How to limit Google app tracking on your Apple devices

If you have an iPhone or Mac, you’ve probably heard chatter lately of Google tracking your every move. Apple is always on the cutting edge when it comes to privacy, so it’s no surprise that their recent App Store and iOS privacy policies were recently updated to force app developers to be more transparent about their data collection practices. As a result, users have been able to see what data various companies can track — even Google. Now, users can view the information an app tracks in the new section of the App Store labeled App Privacy. If you’ve taken the time to look at this, you’ve surely noticed the massive amount of data that Google collects from you, and you may not like it. Here are a few tips and tricks to put an end to, or at least limit, how much Google knows about you and your preferences.

Why this is a problem

We know that Google is tracking our information when we use all of their popular apps. Google Search, Google Maps, Google Photos, Gmail, and Chrome all track and store your data. But what does Google do with all of your data? Thankfully, they don’t sell it, but third-party companies do pay them a ton of money for their help delivering ads targeted to potential customers. Google is one of the more aggressive takers of data, and their database is one of the largest, which poses a problem when there is a data breach — and they happen all of the time.

How to stop it

Now that you know it’s a problem, you need to know how to stop it. Since Google isn’t the only guilty party here, we’ll discuss all apps and Google-specific apps.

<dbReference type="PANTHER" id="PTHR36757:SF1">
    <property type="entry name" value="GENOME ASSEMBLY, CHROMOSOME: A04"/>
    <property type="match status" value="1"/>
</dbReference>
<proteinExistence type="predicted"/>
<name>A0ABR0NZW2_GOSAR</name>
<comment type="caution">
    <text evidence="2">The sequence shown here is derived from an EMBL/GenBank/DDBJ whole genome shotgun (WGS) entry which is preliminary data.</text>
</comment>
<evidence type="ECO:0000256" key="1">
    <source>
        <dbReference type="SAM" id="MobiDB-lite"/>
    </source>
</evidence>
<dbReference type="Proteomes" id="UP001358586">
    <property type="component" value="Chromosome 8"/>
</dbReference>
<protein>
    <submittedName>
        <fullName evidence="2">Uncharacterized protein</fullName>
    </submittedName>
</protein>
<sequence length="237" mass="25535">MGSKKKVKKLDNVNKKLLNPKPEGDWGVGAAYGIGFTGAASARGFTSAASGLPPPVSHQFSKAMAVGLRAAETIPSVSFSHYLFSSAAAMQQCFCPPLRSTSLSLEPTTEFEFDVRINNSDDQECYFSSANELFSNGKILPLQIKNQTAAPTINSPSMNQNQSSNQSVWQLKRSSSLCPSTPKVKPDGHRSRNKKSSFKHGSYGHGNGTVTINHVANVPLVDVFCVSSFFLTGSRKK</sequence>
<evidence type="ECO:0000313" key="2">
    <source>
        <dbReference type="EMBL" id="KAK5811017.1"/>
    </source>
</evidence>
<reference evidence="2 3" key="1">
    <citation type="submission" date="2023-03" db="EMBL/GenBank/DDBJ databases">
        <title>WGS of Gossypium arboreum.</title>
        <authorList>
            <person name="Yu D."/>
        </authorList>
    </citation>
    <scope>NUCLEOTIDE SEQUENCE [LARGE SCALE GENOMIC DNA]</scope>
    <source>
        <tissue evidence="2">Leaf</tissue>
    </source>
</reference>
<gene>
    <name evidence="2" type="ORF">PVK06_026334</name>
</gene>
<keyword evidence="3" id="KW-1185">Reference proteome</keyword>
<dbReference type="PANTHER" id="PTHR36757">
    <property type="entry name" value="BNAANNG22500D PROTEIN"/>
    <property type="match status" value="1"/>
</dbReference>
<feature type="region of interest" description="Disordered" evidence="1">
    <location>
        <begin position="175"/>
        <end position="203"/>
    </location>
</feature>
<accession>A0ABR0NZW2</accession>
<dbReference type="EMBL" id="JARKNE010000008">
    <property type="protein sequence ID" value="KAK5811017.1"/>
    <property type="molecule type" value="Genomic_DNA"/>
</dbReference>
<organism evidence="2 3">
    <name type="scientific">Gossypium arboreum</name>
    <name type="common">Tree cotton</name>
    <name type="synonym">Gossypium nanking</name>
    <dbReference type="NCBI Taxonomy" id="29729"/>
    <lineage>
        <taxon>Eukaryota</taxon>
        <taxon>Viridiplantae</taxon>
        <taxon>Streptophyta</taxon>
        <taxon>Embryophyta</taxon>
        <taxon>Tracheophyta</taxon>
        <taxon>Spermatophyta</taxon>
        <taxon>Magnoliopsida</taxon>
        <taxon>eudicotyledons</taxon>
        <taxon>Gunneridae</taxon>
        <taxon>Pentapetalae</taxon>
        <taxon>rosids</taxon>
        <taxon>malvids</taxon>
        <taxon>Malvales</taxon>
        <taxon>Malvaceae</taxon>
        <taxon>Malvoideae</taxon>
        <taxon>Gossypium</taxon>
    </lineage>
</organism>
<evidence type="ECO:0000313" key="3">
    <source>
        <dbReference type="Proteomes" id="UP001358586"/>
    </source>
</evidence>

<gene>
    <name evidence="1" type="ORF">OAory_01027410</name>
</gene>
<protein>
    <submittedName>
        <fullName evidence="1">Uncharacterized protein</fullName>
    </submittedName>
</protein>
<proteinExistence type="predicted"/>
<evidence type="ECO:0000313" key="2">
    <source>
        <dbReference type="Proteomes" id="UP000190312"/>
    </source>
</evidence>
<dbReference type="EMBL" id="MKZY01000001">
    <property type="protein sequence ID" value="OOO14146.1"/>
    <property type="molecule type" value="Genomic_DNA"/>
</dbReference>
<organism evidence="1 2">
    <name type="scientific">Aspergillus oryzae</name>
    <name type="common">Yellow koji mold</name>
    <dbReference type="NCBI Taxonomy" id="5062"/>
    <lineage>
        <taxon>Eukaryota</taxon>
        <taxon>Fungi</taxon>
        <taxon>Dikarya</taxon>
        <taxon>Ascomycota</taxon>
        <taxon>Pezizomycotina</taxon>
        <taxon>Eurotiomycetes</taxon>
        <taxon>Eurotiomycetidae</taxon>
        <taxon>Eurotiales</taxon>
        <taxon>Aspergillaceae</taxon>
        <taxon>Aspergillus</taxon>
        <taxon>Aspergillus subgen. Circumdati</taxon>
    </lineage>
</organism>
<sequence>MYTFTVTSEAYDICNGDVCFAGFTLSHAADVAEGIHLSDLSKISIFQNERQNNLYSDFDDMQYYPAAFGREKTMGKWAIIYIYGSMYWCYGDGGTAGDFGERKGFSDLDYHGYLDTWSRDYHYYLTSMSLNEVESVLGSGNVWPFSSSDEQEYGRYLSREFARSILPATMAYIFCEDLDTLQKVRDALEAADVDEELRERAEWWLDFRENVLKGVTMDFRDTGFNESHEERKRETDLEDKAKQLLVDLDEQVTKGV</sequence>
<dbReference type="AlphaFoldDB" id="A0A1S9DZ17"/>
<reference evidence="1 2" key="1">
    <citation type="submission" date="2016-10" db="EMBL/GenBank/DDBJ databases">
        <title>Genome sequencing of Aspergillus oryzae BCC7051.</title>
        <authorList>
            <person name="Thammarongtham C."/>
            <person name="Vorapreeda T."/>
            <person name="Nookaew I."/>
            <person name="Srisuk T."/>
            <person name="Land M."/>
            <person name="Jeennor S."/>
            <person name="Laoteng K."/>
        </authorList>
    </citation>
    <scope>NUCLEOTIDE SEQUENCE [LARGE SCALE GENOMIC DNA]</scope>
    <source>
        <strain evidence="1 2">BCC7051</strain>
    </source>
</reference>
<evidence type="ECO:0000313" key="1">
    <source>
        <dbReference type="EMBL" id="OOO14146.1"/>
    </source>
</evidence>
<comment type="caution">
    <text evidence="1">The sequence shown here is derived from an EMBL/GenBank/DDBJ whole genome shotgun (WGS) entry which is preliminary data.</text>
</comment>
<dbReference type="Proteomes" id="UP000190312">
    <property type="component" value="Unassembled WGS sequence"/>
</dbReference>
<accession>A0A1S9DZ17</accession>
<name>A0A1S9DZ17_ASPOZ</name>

Most apps

The first step to stopping the suctioning of your data into Google’s databases is to use the App Store’s new feature to make informed decisions regarding what apps you download. If an app crosses the line in terms of privacy, don’t download it. Only you can determine what is across the line, so read up on privacy so you know what you’re deciding on. You can also disable specific data-tracking permissions when an app is first installed and make other adjustments down the road in iOS settings. These steps won’t stop apps from collecting your data, but they will make the data collected more anonymous, and that is a good thing.

Google apps

Google apps offer a few more options for curbing the amount of data they take from you. First, you can turn off activity tracking in your Google account settings. Some of them may even have an option to auto-delete whenever possible; if they do, take advantage. The next step is to disable Gmail’s smart features (if you use Gmail) since they track your data like crazy. When you sign up for other apps or into other websites, don’t choose the option to use your Google credentials to log in. Lastly, turn off the GPS on your phone when you aren’t using it — this will keep Google Maps from tracking your whereabouts.

Other workarounds

Since you have an iPhone (and/or Mac), you have more options for cutting Google out of your life than Android, Chrome OS, and Windows users. Apple offers many first-party alternative apps to most Google services, allowing you to limit app tracking on your iPhone. Example: Switch from Google Maps to Apple Maps. You can use Safari on your iPhone and Mac, and it not only will eliminate one Google App from tracking your every click, but the browser actually performs better than Chrome OS on Apple devices. All of this isn’t to say that Apple isn’t tracking your data because they are — every company is. The thing is, though, that Apple has a much better privacy policy than most Google practices, so even if they gather your data, they use it more responsibly — if that sort of thing matters to you.

Apple products have always boasted improved security and privacy, and this is why many people choose Apple over other products. All major companies are indeed in the business of gathering our data and using it to their advantage, but some are worse than others. If you’re not into being virtually spied on all day long and you have an iPhone or Mac, at least you have some options to lessen the invasion. Switching apps takes some getting used to, and changing settings can be a pain, but these are small steps that will pay off big in terms of peace of mind.

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